woensdag 30 mei 2012

A little bit of Gerrard by my side, a little bit of Winstanley is all I need, a little bit of revolution in the sun, a bit of proto-communism all night long

The special quality of the writing of Gerrard Winstanley (1609-76), the radical English protestant priest often seen as a proto-communist-communard, is that it's easily incorporated by radicals who came after him. To give a recent example, the San Francisco Diggers named themselves after Winstanley's followers and provided free food after their example. In the light of Transition, Dark Mountain, Occupy and bioregionalism Winstanley is again quotable as a forerunner of all back-to-the-land gardeners and farmers. Question: does foraging 'make the earth fruitful?' 
...one sort of children shall not be trained up only to book learning and no other employment, called scholars, as they are in the government of monarchy; for then through idleness and exercised wit therein they spend their time to find out policies to advance themselves to be lords and masters above their labouring brethren, as Simeon and Levi do, which occasions all the trouble in the world.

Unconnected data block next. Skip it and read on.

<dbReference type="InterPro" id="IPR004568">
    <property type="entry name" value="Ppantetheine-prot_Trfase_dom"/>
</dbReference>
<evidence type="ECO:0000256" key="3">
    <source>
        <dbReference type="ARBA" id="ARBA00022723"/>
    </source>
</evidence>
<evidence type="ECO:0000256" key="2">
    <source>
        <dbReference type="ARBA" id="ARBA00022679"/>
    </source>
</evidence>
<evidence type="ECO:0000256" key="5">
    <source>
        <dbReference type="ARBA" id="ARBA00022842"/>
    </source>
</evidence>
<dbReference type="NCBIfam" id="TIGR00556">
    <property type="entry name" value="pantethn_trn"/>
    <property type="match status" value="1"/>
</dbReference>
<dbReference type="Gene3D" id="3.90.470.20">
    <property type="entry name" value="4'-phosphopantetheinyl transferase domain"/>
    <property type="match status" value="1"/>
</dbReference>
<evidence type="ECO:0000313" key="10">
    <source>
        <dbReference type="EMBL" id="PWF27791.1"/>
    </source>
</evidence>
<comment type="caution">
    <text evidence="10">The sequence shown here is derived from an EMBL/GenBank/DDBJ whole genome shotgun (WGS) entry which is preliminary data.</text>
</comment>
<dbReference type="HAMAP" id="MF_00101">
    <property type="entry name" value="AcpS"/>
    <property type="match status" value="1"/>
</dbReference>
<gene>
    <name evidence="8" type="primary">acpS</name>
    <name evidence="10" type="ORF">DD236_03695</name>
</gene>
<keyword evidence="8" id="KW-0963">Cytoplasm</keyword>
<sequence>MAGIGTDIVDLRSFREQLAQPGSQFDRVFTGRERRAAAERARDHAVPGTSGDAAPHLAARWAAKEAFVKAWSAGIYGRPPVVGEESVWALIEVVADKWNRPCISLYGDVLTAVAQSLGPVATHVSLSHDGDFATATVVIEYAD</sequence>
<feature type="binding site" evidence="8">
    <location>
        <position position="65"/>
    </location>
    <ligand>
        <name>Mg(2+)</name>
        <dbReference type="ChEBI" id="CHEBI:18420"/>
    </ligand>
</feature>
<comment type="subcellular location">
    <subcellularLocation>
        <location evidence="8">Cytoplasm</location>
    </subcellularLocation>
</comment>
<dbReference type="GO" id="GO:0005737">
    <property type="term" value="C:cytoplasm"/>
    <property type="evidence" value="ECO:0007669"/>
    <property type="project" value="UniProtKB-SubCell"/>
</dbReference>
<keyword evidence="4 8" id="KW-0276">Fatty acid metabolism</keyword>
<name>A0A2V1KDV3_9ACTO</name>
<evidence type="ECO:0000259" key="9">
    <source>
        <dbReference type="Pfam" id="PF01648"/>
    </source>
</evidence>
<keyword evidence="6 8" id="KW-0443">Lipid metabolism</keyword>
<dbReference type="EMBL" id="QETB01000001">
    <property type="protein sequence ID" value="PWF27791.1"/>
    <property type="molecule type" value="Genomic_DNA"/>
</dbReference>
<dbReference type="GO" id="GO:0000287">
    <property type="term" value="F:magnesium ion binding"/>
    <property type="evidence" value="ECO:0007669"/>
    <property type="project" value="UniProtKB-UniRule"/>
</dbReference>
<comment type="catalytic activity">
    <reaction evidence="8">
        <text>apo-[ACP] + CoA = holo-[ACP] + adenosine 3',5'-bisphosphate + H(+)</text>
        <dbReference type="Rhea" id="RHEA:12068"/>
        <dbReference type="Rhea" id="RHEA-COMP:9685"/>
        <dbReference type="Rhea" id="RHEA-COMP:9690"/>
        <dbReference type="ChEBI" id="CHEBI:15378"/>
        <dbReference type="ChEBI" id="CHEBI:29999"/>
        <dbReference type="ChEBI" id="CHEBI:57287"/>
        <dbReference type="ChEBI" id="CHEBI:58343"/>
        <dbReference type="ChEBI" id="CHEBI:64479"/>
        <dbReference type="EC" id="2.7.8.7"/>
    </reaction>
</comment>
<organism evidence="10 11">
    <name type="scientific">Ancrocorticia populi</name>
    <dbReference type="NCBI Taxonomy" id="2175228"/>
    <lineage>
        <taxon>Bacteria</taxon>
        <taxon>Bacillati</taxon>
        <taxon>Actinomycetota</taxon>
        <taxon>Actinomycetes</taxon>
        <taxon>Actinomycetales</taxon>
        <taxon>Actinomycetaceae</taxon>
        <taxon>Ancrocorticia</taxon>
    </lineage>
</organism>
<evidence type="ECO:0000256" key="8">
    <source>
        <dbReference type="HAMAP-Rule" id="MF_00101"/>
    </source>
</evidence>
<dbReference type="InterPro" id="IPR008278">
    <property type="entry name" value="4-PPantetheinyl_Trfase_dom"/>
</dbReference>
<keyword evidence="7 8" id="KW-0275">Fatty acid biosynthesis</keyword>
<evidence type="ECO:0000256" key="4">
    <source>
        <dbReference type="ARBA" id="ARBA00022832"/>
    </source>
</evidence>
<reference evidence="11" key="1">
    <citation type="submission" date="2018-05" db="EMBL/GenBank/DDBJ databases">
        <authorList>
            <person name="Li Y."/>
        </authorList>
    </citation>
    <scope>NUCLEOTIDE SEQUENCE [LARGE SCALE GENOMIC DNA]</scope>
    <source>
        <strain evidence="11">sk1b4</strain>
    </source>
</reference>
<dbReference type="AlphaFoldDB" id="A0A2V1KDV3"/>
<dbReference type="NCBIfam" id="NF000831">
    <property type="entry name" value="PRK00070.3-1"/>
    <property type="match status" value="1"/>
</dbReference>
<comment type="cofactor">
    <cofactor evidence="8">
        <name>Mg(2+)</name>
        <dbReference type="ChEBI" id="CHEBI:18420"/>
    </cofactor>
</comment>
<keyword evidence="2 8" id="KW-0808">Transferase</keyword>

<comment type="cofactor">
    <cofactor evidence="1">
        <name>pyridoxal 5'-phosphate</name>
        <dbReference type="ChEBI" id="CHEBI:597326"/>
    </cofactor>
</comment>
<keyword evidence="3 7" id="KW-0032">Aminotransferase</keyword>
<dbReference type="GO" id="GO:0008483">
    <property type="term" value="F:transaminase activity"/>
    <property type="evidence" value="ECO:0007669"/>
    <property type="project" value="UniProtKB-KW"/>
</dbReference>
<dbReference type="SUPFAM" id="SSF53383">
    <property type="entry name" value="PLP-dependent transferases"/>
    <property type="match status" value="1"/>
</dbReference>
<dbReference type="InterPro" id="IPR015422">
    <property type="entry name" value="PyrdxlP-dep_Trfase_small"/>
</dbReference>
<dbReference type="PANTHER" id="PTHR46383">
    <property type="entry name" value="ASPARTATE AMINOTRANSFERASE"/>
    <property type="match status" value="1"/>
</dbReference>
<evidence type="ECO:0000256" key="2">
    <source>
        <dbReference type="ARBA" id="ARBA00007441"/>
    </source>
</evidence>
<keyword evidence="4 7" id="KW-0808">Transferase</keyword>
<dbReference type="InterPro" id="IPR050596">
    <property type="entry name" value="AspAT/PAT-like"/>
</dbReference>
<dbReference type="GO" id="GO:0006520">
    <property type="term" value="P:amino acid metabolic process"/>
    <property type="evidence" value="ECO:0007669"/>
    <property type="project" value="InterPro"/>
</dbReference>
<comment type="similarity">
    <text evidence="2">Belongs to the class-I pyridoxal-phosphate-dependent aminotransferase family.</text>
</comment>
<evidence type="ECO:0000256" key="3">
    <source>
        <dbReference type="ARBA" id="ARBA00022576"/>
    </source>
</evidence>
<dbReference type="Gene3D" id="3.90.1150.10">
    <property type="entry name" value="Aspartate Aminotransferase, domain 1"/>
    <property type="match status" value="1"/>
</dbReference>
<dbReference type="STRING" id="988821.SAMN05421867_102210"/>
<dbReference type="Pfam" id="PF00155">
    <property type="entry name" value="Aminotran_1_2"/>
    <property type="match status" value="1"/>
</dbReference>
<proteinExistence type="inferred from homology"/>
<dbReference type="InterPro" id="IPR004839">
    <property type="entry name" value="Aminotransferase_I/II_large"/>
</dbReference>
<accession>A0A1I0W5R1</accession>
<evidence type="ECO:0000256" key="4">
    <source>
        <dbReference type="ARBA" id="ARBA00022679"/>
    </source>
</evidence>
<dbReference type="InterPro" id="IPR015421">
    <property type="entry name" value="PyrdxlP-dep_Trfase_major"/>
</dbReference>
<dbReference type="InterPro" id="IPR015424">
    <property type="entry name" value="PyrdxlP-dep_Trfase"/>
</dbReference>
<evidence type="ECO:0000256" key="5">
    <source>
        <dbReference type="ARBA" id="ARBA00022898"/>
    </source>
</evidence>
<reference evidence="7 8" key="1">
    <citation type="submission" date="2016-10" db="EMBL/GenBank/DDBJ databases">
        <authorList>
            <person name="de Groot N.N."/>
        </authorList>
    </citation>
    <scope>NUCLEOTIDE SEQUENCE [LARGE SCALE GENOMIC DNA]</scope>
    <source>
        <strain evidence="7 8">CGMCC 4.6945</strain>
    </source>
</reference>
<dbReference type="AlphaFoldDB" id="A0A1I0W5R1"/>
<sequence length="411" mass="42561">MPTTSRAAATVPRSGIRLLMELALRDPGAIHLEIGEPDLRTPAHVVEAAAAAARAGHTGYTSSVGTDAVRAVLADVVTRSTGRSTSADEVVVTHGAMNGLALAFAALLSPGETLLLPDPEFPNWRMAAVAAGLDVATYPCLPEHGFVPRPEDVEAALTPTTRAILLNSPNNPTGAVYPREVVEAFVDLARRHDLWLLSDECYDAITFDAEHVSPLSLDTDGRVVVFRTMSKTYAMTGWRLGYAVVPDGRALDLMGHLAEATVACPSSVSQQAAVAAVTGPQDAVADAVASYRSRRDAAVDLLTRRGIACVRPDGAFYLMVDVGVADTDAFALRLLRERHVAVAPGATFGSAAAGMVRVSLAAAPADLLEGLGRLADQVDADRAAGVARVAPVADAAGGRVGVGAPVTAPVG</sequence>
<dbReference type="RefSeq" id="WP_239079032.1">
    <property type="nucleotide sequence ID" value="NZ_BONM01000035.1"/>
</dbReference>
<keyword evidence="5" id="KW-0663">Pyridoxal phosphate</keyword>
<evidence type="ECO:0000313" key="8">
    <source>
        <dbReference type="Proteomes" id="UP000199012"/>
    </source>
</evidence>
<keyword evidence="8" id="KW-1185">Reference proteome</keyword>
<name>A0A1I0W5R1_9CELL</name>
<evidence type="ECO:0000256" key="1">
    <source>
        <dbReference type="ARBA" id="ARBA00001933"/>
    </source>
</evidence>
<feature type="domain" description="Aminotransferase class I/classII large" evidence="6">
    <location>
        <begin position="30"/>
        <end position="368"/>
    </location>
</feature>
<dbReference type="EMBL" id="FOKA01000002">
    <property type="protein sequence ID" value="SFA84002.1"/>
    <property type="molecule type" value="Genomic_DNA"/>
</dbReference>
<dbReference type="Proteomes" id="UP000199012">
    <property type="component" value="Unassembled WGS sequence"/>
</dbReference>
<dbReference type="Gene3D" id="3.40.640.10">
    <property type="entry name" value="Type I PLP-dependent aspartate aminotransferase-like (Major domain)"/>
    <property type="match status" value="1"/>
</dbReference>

The first fountain is the right planting of the earth to make it fruitful, and this is called husbandry. And there are two branches of it: As first, planting, digging, dunging, liming, burning, grubbing and right ordering of land, to make it fit to receive seed, that it may bring forth a plentiful crop. And under this head all millers, maltsters, bakers, harness-makers for ploughs and carts, rope-makers, spinners and weavers of linen and such like, are all but good husbandry.

The second branch of husbandry is gardening, how to plant, graft and set all sort of fruit trees, and how to order the ground for flowers, herbs and roots for pleasure, food or medicinal. And here all physicians, chirurgeons, distillers of all sorts of waters, gatherers of drugs, makers of wines and oil, and preservers of fruits and such like, may learn by observation what is good for all bodies, both man and beasts.

....an idle, lazy contemplation the scholars would call knowledge; but it is no knowledge but a show of knowledge, like a parrot who speaks words but he knows not what he saith. This same show of knowledge rests in reading or contemplating or hearing others speak, and speaks so too, but will not set his hand to work. And from this traditional knowledge and learning rise up both clergy and lawyer, who by their cunning insinuations live merely upon the labour of other men, and teach laws which they themselves will not do, and lays burdens upon others which they themselves will not touch with the least of their fingers. And from hence arises all oppressions, wars and troubles in the world; the one is the son of contention, the other the son of darkness, but both the supporters of bondage, which the creation groans under.

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